Note To TV Commercial Advertisers: Online Video Is Unlikely To Be Your Savior

from the not-so-easy dept

The online video market is incredibly hot right now, and it might get even hotter with the news of Yahoo’s purchase of Jumpcut (a company that presented at the last Techdirt Greenhouse event). Also today comes the news that over 100 million Americans viewed online video in the month of July. However, the most interesting of all is the news from AdWeek that advertisers just can’t find enough inventory to put their commercials into online videos, driving the prices way up. That last stat, though, needs to be taken with some large grains of salt. After all, two of the most popular online video sites, YouTube and Google Video, don’t currently put video ads before or after their content (though, certainly the owner of any video could simply put a commercial into the beginning of their video) — meaning that all of the hype around online video hasn’t really opened up the inventory. The immediate response might be that this represents an opportunity for YouTube to justify some of the highly speculative valuations being tossed around.

That might be shortsighted, however. It’s taking a very traditional TV advertising view of the online world — where the inventory is limited. There is no real limit on online inventory — just on viewers, and to get viewers you need to just have something to attract them. Also, a lot of the supply for these ads is probably coming from execs who used to spend on TV ads, but are now freaking out over things like TiVo. Of course, rather than come up with advertising that fits the way people use the web, they simply want to shift the same exact ads from TV to the web, assuming that they’ll work just as well. That’s unlikely to be the case, however. TV ads tend to work because you have a captive audience who has no other choice (hence the popularity of fast forwarding through ads when available, or simply channel surfing during commercial breaks). People who are online have myriad other choices to choose from, and are likely to use some of those other choices if you’re trying to waste 30 seconds of their time — something it appears YouTube recognizes so far. The real trick is for advertisers to stop worrying about where to place their 30 second spots, and focus on making relevant, interactive advertising that people want. Certainly some advertisers have started to figure this out, but if the online video world is just inundated with repurposed 30-second spots, it’s unlikely to be very successful.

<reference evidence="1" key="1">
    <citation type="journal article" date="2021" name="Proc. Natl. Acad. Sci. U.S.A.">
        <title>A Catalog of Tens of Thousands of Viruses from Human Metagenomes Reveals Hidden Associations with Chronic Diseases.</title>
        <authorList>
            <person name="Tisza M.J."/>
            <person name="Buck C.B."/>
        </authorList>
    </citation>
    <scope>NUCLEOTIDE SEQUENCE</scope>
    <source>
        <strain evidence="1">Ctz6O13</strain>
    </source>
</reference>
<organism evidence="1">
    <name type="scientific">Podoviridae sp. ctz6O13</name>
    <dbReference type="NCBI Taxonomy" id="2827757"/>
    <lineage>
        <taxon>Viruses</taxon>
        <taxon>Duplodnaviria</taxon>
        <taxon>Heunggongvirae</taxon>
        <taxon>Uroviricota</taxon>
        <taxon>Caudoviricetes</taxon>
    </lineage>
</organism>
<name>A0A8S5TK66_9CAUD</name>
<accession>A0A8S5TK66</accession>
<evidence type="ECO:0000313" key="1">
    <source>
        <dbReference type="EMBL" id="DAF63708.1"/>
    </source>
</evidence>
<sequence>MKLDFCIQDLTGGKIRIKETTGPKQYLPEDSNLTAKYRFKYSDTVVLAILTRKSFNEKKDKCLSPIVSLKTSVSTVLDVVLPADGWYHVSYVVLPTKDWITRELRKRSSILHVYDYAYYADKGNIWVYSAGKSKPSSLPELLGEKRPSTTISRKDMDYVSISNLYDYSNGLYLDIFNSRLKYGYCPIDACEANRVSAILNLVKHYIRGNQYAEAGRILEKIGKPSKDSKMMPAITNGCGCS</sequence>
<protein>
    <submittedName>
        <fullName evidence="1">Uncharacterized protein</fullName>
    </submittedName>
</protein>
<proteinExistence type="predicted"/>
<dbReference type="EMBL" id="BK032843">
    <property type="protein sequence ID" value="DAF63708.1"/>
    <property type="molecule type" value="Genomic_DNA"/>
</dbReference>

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Comments on “Note To TV Commercial Advertisers: Online Video Is Unlikely To Be Your Savior”

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Solo says:

(no more ads)

(pssss… listen… but don’t repeat this… people are waking up, they realize that TV is syphoning their useful time. Doe not help that the “content” is padded with more than 35% of unwanted, irrelevant, loud, annoying, idiotic commercials. Tivo is your savior. But also is reading a book or finding entertainment on the web.

And on the web, you already have all the tools to filter out the crap. I mean ads. filterset.g, adblock, nukethis, noscript, greasemonkey all good for defending yourself. Those are extensions for Firefox. I’m certain that similar solutions exist for IE.

Video on the web maybe hot. But it’s only because there are no ads. TV has pushed people away because of it. The sooner they apply the same paterns to the web, the sooner the cash cow will crumble.